Does the Effect of Micro-Environmental Factors on a Street's Appeal for Adult's Bicycle Transport Vary across Different Macro-Environments? An Experimental Study

Characteristics of the physical environment can be classified into two broad categories: macro- ("raw" urban planning features influenced on a regional level) and micro- (features specifically within a streetscape influenced on a neighborhood level) environmental factors. In urban planning applications, it is more feasible to modify conditions at the neighborhood level than at the regional level. Yet for the promotion of bicycle transport the authors need to know whether relationships between micro-environmental factors and bicycle transport depend on different types of macro-environments. This study aimed to identify whether the effect of three micro-environmental factors (i.e., evenness of the cycle path surface, speed limits and type of separation between cycle path and motorized traffic) on the street?s appeal for adult's bicycle transport varied across three different macro-environments (i.e., low, medium and high residential density street). In total, 389 middle-aged adults completed a web-based questionnaire consisting of socio-demographic characteristics and a series of choice tasks with manipulated photographs, depicting two possible routes to cycle along. Conjoint analysis was used to analyze the data. Although the magnitude of the overall effects differed, in each macro-environment (i.e., low, medium and high residential density), middle-aged adults preferred a speed limit of 30 km/h, an even cycle path surface and a hedge as separation between motorized traffic and the cycle path compared to a speed limit of 50 or 70 km/h, a slightly uneven or uneven cycle path surface and a curb as separation or no separation between motorized traffic and the cycle path. The authors results suggest that irrespective of the macro-environment, the same micro-environmental factors are preferred in middle-aged adults concerning the street?s appeal for bicycle transport. The controlled environment simulations in the experimental choice task have the potential to inform real life environmental interventions and suggest that micro-environmental changes can have similar results in different macro-environments.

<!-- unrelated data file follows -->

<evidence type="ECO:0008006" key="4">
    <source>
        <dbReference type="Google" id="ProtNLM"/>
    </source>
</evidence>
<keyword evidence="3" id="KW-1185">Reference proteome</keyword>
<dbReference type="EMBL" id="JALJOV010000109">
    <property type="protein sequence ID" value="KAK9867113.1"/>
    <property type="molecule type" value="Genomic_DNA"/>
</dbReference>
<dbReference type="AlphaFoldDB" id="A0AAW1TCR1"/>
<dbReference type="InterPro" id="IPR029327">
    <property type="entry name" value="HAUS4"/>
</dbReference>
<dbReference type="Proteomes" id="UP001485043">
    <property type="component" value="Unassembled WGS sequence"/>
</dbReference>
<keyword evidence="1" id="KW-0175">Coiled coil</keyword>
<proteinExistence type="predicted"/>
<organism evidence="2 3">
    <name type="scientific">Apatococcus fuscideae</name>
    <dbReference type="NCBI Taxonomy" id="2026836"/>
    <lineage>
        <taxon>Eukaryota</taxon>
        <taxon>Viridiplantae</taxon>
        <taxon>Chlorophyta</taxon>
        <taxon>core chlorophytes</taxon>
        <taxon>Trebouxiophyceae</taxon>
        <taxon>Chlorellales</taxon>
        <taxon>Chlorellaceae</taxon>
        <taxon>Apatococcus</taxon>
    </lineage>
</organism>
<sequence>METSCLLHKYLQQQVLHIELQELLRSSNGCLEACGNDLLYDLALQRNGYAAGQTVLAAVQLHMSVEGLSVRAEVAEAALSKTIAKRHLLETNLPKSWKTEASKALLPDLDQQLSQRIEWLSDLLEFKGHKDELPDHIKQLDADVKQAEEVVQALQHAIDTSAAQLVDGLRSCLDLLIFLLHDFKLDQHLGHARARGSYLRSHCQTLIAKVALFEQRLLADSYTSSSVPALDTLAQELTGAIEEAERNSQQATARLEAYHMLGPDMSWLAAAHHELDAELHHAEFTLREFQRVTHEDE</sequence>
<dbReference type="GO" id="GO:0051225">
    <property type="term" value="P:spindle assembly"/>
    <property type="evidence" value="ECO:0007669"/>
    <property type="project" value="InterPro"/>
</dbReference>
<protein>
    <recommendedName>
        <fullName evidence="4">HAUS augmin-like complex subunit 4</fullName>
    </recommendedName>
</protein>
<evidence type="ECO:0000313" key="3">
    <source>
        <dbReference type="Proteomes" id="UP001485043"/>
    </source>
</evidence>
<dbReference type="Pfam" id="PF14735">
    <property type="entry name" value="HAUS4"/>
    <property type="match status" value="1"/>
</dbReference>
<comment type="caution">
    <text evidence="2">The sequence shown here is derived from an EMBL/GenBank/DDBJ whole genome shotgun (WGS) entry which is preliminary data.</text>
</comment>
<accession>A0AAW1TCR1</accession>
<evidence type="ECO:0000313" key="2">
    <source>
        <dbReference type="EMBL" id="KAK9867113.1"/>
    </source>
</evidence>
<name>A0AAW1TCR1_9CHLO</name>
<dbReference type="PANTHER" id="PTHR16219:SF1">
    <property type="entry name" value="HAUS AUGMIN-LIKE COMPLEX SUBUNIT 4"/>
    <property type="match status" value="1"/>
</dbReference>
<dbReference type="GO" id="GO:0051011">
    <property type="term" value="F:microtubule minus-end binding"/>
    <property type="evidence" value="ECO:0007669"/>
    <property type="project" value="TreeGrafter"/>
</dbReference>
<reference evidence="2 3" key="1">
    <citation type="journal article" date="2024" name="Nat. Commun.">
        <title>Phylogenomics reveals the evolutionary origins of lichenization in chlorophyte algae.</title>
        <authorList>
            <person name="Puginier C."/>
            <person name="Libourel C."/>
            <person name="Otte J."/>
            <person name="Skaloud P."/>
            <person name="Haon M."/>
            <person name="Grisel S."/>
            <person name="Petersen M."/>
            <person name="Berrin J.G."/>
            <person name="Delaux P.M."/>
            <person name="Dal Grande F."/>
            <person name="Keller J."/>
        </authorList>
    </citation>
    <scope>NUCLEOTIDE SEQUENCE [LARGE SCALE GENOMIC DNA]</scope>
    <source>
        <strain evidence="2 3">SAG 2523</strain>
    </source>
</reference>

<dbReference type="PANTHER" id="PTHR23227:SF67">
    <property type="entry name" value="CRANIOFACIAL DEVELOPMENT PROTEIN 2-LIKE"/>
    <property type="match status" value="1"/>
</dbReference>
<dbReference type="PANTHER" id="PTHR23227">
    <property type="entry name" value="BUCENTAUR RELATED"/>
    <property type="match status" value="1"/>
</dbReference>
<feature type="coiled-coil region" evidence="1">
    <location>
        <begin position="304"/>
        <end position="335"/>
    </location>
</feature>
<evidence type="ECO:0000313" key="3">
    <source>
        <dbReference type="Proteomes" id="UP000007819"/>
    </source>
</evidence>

Language

  • English

Media Info

  • Media Type: Digital/other
  • Features: Figures; References; Tables;
  • Pagination: 11p
  • Serial:
  • Publication flags:

    Open Access (libre)

Subject/Index Terms

Filing Info

  • Accession Number: 01603276
  • Record Type: Publication
  • Files: TRIS
  • Created Date: Jun 17 2016 1:36PM